Plaza de las Tres Culturas

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Plaza de las Tres Culturas

Coordinates: 19°27′4″N 99°08′14″W / 19.45111°N 99.13722°W / 19.45111; -99.13722

The Plaza de las Tres Culturas ("Square of the Three Cultures") is the main square within the Tlatelolco neighborhood of Mexico City. The name "Three Cultures" is in recognition of the three periods of Mexican history reflected by buildings in the plaza: pre-Columbian, Spanish colonial, and the independent nation. The plaza, designed by Mexican architect and urbanist Mario Pani, was completed in 1966.[1][2]

Monument to the Tlatelolco massacre in the Plaza de las Tres Culturas

The square contains the archaeological site of the city-state of Tlatelolco and is flanked by the oldest European school of higher learning in the Americas called the College of Santa Cruz de Tlatelolco[3] (built in 1536 by friar Juan de Torquemada[4][5]) and by a massive housing complex built in 1964.

The former headquarters of the Secretariat of Foreign Affairs (foreign ministry) also stands on the southern edge of the square. This headquarters now houses a memorial museum called "Memorial 68", opened by UNAM in October 2007,[6] to remember the 1968 Mexican student demonstrations and the Tlatelolco Massacre victims and survivors.[5] On the south side of the Plaza stands a large stone memorial erected on October 2, 1993, the 25th anniversary of the massacre, in memory of the hundreds killed.[7]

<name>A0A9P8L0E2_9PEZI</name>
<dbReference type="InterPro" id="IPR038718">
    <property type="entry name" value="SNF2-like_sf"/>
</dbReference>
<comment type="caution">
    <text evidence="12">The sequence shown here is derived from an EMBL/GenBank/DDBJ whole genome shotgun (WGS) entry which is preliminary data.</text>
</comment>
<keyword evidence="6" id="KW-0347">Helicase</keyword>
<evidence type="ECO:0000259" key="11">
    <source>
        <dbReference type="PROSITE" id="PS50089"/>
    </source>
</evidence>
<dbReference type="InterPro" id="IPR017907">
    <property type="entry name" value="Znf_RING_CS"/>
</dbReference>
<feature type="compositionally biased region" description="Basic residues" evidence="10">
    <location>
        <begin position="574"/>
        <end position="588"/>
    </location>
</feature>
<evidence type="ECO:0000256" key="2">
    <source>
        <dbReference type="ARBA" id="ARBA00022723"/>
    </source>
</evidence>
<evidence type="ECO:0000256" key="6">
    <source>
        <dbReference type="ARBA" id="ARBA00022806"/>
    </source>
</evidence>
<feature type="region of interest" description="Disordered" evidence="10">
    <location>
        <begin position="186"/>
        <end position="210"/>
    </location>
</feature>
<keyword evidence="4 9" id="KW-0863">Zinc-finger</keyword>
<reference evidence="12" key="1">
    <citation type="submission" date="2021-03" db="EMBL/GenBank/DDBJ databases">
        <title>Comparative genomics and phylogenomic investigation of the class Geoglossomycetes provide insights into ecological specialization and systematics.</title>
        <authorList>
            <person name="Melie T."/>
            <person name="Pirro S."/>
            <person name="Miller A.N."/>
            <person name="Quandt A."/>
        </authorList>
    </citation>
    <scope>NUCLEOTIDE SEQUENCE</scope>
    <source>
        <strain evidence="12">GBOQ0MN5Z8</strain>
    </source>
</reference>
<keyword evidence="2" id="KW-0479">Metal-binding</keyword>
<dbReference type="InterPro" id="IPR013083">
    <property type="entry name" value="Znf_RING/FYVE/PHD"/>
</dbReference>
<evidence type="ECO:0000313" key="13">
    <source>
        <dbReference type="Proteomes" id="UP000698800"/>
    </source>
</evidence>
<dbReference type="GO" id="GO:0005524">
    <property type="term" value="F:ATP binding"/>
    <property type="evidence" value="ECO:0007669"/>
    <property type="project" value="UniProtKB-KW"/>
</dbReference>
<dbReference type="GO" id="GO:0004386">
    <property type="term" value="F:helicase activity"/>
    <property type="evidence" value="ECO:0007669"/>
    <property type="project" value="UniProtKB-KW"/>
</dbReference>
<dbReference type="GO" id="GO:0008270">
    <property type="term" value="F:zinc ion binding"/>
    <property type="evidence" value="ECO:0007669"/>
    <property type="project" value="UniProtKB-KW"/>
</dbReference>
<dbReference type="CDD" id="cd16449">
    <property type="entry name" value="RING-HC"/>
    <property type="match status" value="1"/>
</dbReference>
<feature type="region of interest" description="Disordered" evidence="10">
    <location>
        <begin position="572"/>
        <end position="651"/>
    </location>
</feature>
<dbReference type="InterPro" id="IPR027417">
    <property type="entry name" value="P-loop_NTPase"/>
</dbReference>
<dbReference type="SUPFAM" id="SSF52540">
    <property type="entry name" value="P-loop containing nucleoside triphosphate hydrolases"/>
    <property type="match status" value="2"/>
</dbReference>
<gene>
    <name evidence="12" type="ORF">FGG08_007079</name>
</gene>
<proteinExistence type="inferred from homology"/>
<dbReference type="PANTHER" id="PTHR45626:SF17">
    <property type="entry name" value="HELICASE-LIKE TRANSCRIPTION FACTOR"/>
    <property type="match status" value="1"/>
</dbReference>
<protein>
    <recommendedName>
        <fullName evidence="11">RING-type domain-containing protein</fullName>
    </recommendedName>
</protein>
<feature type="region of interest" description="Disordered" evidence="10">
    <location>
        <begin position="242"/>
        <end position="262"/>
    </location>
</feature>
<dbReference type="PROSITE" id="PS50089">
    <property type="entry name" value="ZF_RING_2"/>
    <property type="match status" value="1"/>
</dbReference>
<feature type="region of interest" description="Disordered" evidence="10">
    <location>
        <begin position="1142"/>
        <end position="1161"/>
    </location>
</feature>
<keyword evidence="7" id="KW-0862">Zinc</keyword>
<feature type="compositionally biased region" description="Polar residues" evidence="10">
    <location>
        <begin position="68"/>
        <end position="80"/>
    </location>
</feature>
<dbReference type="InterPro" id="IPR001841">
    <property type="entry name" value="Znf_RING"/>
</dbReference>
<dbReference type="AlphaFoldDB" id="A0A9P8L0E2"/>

See also[edit]

References[edit]

  1. ^ Michael J. Lazzara; Vicky Unruh (2009). Telling Ruins in Latin America. Macmillan. pp. 108–111. ISBN 0-230-60522-2.
  2. ^ Theis, Klaus. "Plaza of Three Cultures, Much Pain". Retrieved October 2, 2010.
  3. ^ "Mexico City - Santiago de Tlatelolco". planetware.com. Retrieved October 2, 2010.
  4. ^ "Plaza de las Tres Culturas". Frommers. Retrieved April 27, 2019.; for the role of Torquemada, see his Monarquía indiana, Lib. XVII, cap. 5
  5. ^ a b DeLange, George & Audrey. "Plaza de las Tres Culturas". Retrieved October 2, 2010.
  6. ^ Arroyo, Sergio Raúl. "Mexico:The Power of Memory". Bulletin Supplement 6 (2009). German Historical Institute. p. 53. Archived from the original on July 18, 2011. Retrieved October 2, 2010.
    Arroyo is the Director of CCUT, which houses the museum.
  7. ^ Doyle, Kate. "The Dead of Tlatelolco". George Washington University. National Security Archive. Retrieved April 27, 2019.